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What on earth is Far Cry 3's Deferred Radiance Transfer ?


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#1 TheLastOfUs   Members   -  Reputation: 135

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Posted 31 October 2013 - 05:32 PM

an someone be kind enough and explain their GDC slide to me:

 

http://fileadmin.cs.lth.se/cs/Education/EDAN35/lectures/L10b-Nikolay_DRTV.pdf

 

I just need a nice detailed description of what the system essentially is with their "probes"

 

From what I gathered...they use spherical harmonics to deduce irradiance in a scene, and the dynamic objects sample nearby probes - using a sort of voxel cone tracing on the camera which calculates for X+1 and Y-1 shift so that they don't have to essentially render every probe outside of players view?

 

Please note, I am not a game programmer..nor do I want to be one. I am just a consumer trying to gain better understanding so that I can keep up with Current Gen vs Next Gen etc



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#2 Hodgman   Moderators   -  Reputation: 29712

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Posted 31 October 2013 - 06:58 PM

Probes are a view of the scene from some specific point of view. They've been extremely common in film for a long time, under the name IBL (image based lighting).

You can "compress" a probe down to SH data, which makes it smaller, but blurrier.

The innovation in FC3 is solving the problem of figuring out which probes to use when shading each pixel. The probes are arbitrarily scattered around the levels, so this is a search problem.

FC3 chose to compress the probes, and copy them into the cells of a regular 3D grid covering the view. Instead of searching for the nearest probe, you can find it instantly by reading the grid cell that you're in. Instead of searching for the nearest probe, they can always find it at a constant cost -- this allows them to use any number of probes that they like; millions across the island if need be.

This lets them add diffuse IBL extremely cheaply (the probes are pre-generated and stored on disc) to every pixel.
The downsides are that they don't support dynamic geometry (due to the pre generation), they're low res/blurry due to using SH (this means you see diffuse bounced light, but no sharp/glossy reflections) and that on 360/ps3 there was not enough memory to store much probe data, so dynamic lights are ignored by the GI system.
I.e. on current consoles, their system allows the sun and sky to reflect off objects and cause "bounce lighting", but the PC also supports "bounce lighting" caused by other light sources as well.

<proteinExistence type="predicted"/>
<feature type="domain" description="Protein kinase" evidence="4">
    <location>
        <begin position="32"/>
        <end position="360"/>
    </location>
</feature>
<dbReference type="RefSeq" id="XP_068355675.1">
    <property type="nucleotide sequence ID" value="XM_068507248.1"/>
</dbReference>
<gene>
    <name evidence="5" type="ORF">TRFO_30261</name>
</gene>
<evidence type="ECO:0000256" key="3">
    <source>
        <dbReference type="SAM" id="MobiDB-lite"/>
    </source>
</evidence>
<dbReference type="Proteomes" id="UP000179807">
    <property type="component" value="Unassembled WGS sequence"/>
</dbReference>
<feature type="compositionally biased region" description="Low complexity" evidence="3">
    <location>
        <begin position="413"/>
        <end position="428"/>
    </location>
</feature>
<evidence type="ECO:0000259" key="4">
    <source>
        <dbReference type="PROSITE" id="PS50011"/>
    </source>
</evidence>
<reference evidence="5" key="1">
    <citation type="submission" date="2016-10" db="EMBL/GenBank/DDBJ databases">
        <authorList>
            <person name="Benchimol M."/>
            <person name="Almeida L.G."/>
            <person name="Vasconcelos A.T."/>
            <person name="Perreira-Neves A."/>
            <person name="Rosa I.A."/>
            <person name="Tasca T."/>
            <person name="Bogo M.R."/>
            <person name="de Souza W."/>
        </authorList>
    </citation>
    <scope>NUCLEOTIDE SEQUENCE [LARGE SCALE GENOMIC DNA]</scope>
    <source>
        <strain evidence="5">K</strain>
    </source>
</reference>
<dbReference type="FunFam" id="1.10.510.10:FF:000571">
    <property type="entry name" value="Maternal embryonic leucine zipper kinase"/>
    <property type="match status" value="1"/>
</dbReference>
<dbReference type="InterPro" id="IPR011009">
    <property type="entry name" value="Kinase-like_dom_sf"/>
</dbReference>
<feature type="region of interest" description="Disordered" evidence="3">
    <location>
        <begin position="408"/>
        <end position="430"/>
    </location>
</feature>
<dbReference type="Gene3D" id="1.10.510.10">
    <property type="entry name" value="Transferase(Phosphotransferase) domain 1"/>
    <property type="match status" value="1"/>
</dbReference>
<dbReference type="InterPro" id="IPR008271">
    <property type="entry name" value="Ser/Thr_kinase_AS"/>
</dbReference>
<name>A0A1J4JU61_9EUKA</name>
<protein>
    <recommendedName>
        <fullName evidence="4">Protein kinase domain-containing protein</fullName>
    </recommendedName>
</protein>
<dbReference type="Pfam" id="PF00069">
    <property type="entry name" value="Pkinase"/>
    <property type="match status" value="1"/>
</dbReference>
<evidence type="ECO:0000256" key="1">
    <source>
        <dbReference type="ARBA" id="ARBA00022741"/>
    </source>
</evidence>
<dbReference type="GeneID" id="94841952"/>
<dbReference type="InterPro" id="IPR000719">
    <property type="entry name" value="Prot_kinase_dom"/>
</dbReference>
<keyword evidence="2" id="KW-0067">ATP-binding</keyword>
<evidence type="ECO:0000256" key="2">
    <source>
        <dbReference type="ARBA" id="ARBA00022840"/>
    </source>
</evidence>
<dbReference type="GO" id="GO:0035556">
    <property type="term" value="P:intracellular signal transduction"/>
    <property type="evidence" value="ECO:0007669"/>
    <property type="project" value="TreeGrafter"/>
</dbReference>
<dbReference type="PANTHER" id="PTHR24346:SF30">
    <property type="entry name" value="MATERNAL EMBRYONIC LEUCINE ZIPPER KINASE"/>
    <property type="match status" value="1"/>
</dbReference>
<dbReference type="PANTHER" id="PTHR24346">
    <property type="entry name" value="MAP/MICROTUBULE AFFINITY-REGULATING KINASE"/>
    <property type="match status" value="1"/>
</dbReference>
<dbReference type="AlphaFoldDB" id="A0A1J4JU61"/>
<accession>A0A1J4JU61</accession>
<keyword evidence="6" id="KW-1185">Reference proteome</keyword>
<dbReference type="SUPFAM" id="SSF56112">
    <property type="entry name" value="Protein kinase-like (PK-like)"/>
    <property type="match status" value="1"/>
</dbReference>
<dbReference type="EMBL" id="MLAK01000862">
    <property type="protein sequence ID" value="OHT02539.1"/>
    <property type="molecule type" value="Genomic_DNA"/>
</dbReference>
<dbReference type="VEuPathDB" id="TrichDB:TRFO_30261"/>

#3 TheLastOfUs   Members   -  Reputation: 135

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Posted 31 October 2013 - 08:26 PM

Hi,

 

Thank you SOOO much for your reply. Someone who really knows what he/she is talking about.

 

If I may ask - dynamic lights meaning gunfire and flashlights I suppose?

 

Also..could you please decipher the following from the BLACK flag team for me:

 

"LP: Our Global Illumination is based on previous work that was done internally at Ubisoft (deferred radiance transfer volumes), but we improved it greatly. Using the navmesh, we automatically populate our world with thousands of probes. For each probe, we then compute the irradiance for 8 different time of the day. Those computations are done on the build machine GPU, so they are really fast: we can compute thousands of probes per minute. At runtime, on the player machine, we then interpolate these data to get the proper bounce lighting for a given time of day, world position and weather. This bounce sun lighting is then combined with ambient occlusion and sky lighting to achieve a full indirect lighting and a Global Illumination solution. This system works on both current gen and next gen.""

 

So as I understand ...probes essentially function to hold lighting information in the form of cubemaps which are essentially textures - or are they actually equations which take light inputs from other light sources and essentially "bounce" them like a transparency reflectance object?



#4 Frenetic Pony   Members   -  Reputation: 1290

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Posted 31 October 2013 - 08:45 PM

probes essentially function to hold lighting information in the form of cubemaps which are essentially textures

 

Pretty much correct, though instead of a cubemap they use spherical harmonics (fancy maths) to turn those textures into an approximation that uses a lot less memory. As for what they did for Black Flag, it sounds like they just made it even less dynamic, just figuring out what each probe looks like for a given time of day/weather, storing ALL of that on disc, and just blending between whatever probes were correct for the games current weather/time of day.



#5 TheLastOfUs   Members   -  Reputation: 135

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Posted 31 October 2013 - 09:34 PM

Wow - thank you both for the depth of information.

 

So the way the Black Flag people did it is they calculated for weather...baked it for that, and then blended?



#6 TheLastOfUs   Members   -  Reputation: 135

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Posted 31 October 2013 - 09:36 PM